Children become less active each year of primary school

The study revealed a dramatic drop in children’s physical activity levels by the time they finish primary school.


Physical activity is associated with improved psychological well-being and lower levels of cardiometabolic risk factors among children and adolescents. However, several studies have shown that physical activity declines, and sedentary time increases in an approximately linear fashion between ages 6 and 15, with girls less active than boys across all age groups.

As a result, large proportions of older children are not engaging in the recommended 60 min per day of moderate-to-vigorous-intensity physical activity (MVPA). Examining patterns of physical activity across childhood is significant for identifying key ages in which to intervene to change behavior.

A new study aims to examine the association of body mass index (BMI) with a change in children’s physical activity and sedentary time between ages 6 and 11. 

Almost 2,000 children were recruited from 57 schools across South West England during primary school. They were asked to wear an accelerometer for five days, including two weekend days, which provided an accurate assessment of how many minutes per day the children participated in moderate to vigorous physical activity (MVPA) – enough to get them slightly out of breath and sweaty. 

Scientists found that children tend to become 17 minutes less active per week every year. Sixty-one percent of children in Year 1 did at least an hour of MVPA per day, but by Year 6, only 41 percent achieved the target. The drop was particularly steep for girls, who fell from 54 to 28 percent by the time they finished primary school.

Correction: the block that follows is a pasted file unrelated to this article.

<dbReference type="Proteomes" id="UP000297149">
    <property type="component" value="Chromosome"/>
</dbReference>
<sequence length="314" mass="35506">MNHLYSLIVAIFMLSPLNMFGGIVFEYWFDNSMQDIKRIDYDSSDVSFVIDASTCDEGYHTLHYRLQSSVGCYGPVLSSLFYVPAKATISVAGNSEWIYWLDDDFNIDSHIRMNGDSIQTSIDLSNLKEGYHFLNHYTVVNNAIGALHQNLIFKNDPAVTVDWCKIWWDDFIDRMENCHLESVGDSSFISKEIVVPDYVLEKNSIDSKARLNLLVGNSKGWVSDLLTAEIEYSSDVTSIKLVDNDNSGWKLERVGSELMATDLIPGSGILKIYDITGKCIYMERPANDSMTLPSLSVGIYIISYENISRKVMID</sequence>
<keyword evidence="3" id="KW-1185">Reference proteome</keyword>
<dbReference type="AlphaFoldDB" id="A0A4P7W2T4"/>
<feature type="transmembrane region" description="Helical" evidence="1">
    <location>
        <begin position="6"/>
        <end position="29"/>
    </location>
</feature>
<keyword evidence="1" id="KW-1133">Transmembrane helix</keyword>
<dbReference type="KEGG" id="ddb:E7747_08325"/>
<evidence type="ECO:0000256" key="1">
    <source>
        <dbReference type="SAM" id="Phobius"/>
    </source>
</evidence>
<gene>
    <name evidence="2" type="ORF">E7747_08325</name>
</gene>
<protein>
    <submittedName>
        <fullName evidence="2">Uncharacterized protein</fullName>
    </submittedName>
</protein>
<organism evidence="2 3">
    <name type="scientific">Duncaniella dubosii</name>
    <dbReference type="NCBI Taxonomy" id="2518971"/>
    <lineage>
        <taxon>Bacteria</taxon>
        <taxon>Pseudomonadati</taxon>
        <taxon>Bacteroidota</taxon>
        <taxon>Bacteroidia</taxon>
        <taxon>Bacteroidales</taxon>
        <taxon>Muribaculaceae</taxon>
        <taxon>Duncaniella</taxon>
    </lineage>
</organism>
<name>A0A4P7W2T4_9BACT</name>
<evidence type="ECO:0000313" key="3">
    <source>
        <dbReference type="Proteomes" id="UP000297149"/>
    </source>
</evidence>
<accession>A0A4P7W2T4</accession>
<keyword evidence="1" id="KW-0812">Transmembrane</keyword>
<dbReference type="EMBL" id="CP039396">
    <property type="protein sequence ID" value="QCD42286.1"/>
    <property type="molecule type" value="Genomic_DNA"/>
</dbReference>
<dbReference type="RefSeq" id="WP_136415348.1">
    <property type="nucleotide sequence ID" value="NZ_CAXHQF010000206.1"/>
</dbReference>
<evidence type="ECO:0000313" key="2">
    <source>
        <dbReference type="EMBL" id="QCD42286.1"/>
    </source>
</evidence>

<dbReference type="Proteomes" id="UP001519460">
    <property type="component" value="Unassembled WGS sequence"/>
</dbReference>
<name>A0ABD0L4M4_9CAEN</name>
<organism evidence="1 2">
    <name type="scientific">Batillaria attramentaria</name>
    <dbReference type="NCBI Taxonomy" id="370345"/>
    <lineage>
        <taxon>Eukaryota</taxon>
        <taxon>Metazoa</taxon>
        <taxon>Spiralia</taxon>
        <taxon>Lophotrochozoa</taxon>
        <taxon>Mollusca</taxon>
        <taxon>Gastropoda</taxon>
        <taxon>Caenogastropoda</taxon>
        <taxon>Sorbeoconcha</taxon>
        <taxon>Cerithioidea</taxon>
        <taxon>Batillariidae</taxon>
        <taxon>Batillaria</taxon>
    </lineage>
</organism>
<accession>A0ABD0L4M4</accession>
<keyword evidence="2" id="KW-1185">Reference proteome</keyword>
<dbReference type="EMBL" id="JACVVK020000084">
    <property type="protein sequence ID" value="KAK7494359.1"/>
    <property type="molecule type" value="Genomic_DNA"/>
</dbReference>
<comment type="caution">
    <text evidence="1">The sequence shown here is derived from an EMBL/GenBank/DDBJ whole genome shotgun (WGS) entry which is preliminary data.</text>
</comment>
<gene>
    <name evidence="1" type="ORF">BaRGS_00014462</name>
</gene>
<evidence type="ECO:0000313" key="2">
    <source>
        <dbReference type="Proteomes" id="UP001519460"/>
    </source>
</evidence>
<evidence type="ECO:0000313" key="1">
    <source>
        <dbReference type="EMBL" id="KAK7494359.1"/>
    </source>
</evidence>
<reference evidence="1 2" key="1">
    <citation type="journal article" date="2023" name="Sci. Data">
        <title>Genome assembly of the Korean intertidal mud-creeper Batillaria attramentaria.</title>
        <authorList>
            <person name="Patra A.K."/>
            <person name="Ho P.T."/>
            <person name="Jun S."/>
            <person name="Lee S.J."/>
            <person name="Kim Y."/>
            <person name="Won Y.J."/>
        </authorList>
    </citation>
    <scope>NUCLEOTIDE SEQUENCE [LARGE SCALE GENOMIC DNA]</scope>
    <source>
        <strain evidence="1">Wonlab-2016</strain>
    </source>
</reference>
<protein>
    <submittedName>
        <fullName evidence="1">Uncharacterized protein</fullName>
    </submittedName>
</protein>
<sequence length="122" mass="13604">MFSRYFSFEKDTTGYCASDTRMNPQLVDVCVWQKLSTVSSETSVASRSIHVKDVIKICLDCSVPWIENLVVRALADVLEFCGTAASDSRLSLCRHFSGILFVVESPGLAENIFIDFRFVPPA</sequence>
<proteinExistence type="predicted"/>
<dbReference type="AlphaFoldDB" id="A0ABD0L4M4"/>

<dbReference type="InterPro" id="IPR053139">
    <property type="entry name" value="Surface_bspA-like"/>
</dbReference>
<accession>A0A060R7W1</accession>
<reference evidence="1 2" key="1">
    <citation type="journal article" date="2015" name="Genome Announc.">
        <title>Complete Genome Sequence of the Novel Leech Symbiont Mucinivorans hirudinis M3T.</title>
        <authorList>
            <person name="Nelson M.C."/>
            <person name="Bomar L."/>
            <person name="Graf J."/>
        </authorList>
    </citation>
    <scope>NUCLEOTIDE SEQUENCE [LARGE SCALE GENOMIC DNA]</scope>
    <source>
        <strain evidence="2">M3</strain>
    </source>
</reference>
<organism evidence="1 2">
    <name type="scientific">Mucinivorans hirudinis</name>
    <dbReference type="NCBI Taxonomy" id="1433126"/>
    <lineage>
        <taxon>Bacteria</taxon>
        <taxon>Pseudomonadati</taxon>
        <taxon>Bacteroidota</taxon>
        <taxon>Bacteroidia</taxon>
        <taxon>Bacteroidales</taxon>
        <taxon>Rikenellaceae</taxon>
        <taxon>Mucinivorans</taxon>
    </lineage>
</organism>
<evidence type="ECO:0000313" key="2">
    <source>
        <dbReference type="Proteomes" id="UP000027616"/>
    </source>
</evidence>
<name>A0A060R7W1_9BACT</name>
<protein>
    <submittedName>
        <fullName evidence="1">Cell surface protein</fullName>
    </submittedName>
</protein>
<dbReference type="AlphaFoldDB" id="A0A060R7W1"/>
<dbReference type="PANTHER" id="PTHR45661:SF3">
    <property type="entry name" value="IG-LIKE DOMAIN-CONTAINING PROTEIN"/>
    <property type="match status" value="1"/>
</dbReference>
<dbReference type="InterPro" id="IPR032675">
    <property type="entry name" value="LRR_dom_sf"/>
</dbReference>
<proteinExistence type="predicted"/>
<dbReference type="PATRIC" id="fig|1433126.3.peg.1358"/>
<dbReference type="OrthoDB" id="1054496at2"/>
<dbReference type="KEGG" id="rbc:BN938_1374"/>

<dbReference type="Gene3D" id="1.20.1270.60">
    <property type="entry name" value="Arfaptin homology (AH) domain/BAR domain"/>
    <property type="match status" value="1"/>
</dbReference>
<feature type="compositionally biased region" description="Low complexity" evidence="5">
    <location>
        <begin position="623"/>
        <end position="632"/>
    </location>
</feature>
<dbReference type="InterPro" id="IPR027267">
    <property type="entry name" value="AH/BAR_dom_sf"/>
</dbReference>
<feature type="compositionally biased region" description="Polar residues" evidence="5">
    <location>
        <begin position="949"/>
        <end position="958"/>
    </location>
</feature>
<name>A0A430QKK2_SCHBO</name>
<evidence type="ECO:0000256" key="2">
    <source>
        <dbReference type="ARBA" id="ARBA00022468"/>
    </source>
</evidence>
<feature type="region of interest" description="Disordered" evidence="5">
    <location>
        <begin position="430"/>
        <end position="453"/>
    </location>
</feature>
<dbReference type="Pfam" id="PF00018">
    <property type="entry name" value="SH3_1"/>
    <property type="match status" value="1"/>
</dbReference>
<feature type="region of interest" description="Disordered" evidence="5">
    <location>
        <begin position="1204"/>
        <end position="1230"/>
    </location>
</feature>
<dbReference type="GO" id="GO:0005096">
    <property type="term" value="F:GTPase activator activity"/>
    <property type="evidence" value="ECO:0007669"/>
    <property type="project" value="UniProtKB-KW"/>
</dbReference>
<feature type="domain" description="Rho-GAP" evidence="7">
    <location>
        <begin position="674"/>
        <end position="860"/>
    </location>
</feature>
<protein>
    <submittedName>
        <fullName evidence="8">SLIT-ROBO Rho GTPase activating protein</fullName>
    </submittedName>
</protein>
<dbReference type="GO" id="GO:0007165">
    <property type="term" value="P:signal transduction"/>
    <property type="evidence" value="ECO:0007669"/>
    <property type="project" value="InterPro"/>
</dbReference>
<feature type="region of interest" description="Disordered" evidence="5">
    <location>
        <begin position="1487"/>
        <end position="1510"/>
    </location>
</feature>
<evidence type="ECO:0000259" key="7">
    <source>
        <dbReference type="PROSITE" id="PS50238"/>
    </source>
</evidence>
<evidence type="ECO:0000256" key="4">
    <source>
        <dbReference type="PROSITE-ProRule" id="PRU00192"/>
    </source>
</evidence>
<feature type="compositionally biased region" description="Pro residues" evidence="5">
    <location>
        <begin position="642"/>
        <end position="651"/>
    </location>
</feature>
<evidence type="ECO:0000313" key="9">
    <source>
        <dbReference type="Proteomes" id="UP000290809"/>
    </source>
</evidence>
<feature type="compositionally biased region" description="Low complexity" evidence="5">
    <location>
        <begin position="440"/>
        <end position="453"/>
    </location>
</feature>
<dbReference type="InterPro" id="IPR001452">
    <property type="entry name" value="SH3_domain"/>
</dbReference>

Russ Jago, Professor of Paediatric Physical Activity & Public Health at the University of Bristol, said“These numbers prove that more needs be done to ensure children keep active as they approach adolescence. This isn’t about getting children to exercise more, but rather maintaining their activity levels. Developing early intervention strategies that help children retain activity levels could include after school physical activity programs, focusing on participation and enjoyment in addition to popular sports – and a greater emphasis on promoting weekend activities.”

Professor Jeremy Pearson, BHF’s Associate Medical Director, said: “Almost a third of children in the UK weigh more than they should, while one in four primary school children are not meeting the recommended levels of exercise.        

“We know that children living with obesity are more likely to become obese adults – putting them at increased risk of developing heart and circulatory diseases and their risk factors, such as type 2 diabetes and high blood pressure, later in life.     

“Staying active must be combined with policies that help families make healthy and informed choices, such as a 9 pm watershed on junk food marketing and restricting the promotion of unhealthy foods.”

The study is published in the International Journal of Obesity.

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